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Friday, 16 May 2014


Burton Frasher Postcard Photographer 
“I have vision and the rest of the world has bifocals.”
Paul Newman as Butch Cassidy in Butch Cassidy and the Sundance Kid (1969)

Ansel Adams’ photographs are boring. Those heavily burned in dark clouds above mountains in sharp focus tell us as much about the landscape of the American west as a John Wayne film shot on a backlot. I once listened to a talk by someone who argued that Adams was a Pictorialist who discovered the focus ring on his camera. I couldn’t disagree. For all the claims about him being at the forefront of American modernism, he clung to the Pictorialist values of image over content and the print as a surface for manufacturing illusion long after they had outlived their usefulness, except as a faintly nationalistic idea of the west as repository for America’s soul. The real modernists, the people who thought there was a much more elemental way of depicting the landscape, mostly escaped the attention of the museums, the critics and the academies until it was too late.

One of them was Burton Frasher (1888 to 1950) who, between about 1920 and 1950 travelled across the southwest, from California, through Nevada, Arizona, Utah and New Mexico, leaving as his legacy thousands of photographs of the landscape. You wouldn’t exactly describe him as unsung: there is a huge online archive of his work available through the Pomona Library and it has a couple of accompanying articles, including an interview with his son, Burton Jnr, that may be the most comprehensive description of a postcard photographer at work. Some of us think the idea of driving across the landscape and taking photographs is the ideal job, but one thing that comes across in the interview is how hard photographers like Frasher worked. The market was cutthroat, they could not afford to slacken their output and they were constantly on the road. When Frasher started out, ‘the road’ was often dirt tracks and the cars weren’t well designed for them. When the Lincoln Highway travel guide was first published in 1915, it advised drivers to carry almost a whole engine’s worth of replacement parts because once the highway entered Utah anything could happen. By the 1920s it could recommend newly built gas stations and roadhouses along the way but spare tyres, fan belts, spark plugs and chains were still essential. This then is Frasher’s world. It can’t have been that rough. Where else were you going to get views like this one?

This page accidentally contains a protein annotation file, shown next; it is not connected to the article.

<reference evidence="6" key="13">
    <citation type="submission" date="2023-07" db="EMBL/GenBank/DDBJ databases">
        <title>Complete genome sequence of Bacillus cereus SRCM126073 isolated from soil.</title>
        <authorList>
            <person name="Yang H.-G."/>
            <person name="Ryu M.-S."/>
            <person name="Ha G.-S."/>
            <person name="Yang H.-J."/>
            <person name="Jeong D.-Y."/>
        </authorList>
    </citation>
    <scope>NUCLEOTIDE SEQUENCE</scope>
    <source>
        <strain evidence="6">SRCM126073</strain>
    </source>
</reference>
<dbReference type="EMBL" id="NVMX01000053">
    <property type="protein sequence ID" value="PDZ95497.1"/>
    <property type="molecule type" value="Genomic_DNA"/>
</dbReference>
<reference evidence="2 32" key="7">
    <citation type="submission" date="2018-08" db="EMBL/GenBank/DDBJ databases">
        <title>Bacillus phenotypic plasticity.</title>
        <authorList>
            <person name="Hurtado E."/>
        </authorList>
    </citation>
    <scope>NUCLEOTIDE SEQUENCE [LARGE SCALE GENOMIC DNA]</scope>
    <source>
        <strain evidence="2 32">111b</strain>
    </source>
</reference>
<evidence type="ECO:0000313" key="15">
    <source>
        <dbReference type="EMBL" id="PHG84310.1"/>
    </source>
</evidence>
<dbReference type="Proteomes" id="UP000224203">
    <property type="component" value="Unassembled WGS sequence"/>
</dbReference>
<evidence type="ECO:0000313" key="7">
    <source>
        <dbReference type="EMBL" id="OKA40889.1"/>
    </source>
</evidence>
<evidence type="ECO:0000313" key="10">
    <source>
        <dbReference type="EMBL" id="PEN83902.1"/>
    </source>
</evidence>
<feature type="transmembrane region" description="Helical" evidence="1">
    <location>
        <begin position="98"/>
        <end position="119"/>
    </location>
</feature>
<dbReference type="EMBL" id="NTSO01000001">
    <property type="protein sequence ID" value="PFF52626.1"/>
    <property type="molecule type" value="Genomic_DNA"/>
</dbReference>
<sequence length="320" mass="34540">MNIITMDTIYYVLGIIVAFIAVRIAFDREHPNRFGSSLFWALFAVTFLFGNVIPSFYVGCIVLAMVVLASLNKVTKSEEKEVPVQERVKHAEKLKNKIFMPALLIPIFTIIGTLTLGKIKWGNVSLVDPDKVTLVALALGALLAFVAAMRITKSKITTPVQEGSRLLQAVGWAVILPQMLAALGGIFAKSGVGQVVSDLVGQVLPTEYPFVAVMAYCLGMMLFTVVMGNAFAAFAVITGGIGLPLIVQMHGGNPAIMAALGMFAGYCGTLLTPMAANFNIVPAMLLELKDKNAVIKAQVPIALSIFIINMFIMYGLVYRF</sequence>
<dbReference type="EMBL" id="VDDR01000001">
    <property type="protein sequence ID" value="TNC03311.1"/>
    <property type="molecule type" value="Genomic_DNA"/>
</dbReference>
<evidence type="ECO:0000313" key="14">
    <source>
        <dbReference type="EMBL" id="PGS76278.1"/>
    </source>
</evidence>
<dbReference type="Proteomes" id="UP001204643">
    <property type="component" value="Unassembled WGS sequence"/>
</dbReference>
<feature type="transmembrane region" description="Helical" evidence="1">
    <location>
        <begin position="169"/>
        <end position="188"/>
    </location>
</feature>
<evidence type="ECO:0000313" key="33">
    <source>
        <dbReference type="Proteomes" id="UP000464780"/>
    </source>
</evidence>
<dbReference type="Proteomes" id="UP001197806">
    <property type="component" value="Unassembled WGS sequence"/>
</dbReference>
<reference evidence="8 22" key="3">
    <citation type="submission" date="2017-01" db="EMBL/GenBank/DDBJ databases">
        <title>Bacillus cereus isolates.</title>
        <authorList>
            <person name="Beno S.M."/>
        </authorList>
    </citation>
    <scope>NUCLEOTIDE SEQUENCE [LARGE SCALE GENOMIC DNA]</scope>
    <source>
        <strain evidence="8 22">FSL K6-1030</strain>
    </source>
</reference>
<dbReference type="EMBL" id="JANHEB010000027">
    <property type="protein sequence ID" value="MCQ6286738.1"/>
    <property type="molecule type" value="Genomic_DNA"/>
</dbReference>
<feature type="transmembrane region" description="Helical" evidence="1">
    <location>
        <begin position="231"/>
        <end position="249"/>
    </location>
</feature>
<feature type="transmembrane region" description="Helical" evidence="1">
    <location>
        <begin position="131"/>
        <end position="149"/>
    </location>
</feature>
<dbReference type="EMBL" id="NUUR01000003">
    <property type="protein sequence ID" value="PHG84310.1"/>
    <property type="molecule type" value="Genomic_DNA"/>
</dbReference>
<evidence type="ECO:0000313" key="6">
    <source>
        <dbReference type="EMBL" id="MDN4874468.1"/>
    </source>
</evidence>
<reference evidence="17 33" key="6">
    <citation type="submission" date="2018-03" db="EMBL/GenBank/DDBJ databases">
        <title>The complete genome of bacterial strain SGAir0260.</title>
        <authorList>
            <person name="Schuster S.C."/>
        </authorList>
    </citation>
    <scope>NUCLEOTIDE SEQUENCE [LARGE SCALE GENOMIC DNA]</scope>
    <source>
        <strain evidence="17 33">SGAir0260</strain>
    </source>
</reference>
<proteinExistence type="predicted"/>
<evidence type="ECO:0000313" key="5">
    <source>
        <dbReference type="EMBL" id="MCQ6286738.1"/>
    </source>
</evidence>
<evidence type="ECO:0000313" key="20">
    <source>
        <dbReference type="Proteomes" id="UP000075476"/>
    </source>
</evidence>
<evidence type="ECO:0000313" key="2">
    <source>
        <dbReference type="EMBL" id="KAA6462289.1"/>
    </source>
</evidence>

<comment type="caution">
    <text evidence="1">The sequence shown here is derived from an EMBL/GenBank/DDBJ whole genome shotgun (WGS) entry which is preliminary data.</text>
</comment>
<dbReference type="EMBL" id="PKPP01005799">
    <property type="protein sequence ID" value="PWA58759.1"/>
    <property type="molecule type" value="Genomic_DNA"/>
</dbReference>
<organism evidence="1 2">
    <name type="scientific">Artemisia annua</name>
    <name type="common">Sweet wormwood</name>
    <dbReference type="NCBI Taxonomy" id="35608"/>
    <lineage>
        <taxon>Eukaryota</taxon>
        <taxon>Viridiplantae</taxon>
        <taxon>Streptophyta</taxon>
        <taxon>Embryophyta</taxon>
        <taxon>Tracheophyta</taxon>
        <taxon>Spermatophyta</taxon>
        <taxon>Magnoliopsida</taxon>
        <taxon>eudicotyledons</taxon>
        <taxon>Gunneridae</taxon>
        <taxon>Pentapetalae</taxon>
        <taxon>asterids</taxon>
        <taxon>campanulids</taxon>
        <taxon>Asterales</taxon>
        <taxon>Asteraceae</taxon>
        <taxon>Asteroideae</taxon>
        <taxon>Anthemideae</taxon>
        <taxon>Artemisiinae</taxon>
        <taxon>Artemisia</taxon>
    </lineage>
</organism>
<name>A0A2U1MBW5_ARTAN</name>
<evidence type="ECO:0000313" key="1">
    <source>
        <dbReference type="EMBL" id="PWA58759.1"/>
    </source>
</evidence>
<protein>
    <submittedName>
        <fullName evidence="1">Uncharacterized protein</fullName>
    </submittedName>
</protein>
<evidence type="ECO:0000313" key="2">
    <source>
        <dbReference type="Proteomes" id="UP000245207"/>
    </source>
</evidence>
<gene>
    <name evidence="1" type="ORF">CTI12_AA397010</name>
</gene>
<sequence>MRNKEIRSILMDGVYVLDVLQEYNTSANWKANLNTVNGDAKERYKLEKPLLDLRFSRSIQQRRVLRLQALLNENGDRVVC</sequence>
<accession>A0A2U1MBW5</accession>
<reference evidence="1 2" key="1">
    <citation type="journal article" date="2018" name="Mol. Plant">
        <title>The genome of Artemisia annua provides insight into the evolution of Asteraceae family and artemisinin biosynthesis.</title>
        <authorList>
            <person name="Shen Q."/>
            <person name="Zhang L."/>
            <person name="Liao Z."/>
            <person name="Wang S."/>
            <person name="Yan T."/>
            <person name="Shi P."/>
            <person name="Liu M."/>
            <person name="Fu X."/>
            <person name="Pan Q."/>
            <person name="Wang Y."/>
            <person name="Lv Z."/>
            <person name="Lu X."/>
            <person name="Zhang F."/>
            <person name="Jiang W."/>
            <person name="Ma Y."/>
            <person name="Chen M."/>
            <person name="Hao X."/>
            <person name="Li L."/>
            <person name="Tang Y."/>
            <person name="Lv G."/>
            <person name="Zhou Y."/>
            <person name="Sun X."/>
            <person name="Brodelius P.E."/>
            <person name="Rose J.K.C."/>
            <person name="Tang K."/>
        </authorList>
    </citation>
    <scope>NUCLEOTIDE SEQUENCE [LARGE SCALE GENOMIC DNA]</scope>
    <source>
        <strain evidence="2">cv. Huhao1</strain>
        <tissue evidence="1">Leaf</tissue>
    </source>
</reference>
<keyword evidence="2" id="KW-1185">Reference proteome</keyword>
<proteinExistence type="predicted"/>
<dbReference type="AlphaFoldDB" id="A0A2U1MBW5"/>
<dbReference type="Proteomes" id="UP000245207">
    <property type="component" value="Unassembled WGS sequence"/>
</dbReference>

One reason that Frasher may not have got the attention he deserves was that he was primarily a commercial photographer, and that meant that there were a lot of clichés among the wonderful views: cacti at sunset, cute animals and scenes like this. The rider on the rise gazing across the desert had already been done to death by the time Frasher took this, and that may have been why he chose to. He could be sure it would sell. This is the west of Marlboro ads. It’s the type of image where every element in itself is depicted perfectly but in combination they add to very little.